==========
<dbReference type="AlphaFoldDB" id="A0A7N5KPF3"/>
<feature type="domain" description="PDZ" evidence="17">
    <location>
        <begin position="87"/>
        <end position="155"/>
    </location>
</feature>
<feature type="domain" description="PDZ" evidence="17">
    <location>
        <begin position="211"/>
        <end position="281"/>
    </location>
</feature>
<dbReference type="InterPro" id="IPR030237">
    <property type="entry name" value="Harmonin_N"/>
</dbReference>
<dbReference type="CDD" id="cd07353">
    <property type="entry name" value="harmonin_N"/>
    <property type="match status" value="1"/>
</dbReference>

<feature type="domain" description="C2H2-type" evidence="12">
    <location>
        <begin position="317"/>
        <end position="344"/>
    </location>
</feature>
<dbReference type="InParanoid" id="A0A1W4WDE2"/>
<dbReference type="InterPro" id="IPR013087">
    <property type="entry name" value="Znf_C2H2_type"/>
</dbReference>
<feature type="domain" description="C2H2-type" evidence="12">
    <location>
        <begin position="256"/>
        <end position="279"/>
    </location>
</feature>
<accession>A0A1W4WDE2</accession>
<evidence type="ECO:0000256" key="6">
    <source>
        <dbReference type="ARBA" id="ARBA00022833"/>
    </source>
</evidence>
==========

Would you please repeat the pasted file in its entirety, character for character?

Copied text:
<dbReference type="AlphaFoldDB" id="A0A7N5KPF3"/>
<feature type="domain" description="PDZ" evidence="17">
    <location>
        <begin position="87"/>
        <end position="155"/>
    </location>
</feature>
<feature type="domain" description="PDZ" evidence="17">
    <location>
        <begin position="211"/>
        <end position="281"/>
    </location>
</feature>
<dbReference type="InterPro" id="IPR030237">
    <property type="entry name" value="Harmonin_N"/>
</dbReference>
<dbReference type="CDD" id="cd07353">
    <property type="entry name" value="harmonin_N"/>
    <property type="match status" value="1"/>
</dbReference>

<feature type="domain" description="C2H2-type" evidence="12">
    <location>
        <begin position="317"/>
        <end position="344"/>
    </location>
</feature>
<dbReference type="InParanoid" id="A0A1W4WDE2"/>
<dbReference type="InterPro" id="IPR013087">
    <property type="entry name" value="Znf_C2H2_type"/>
</dbReference>
<feature type="domain" description="C2H2-type" evidence="12">
    <location>
        <begin position="256"/>
        <end position="279"/>
    </location>
</feature>
<accession>A0A1W4WDE2</accession>
<evidence type="ECO:0000256" key="6">
    <source>
        <dbReference type="ARBA" id="ARBA00022833"/>
    </source>
</evidence>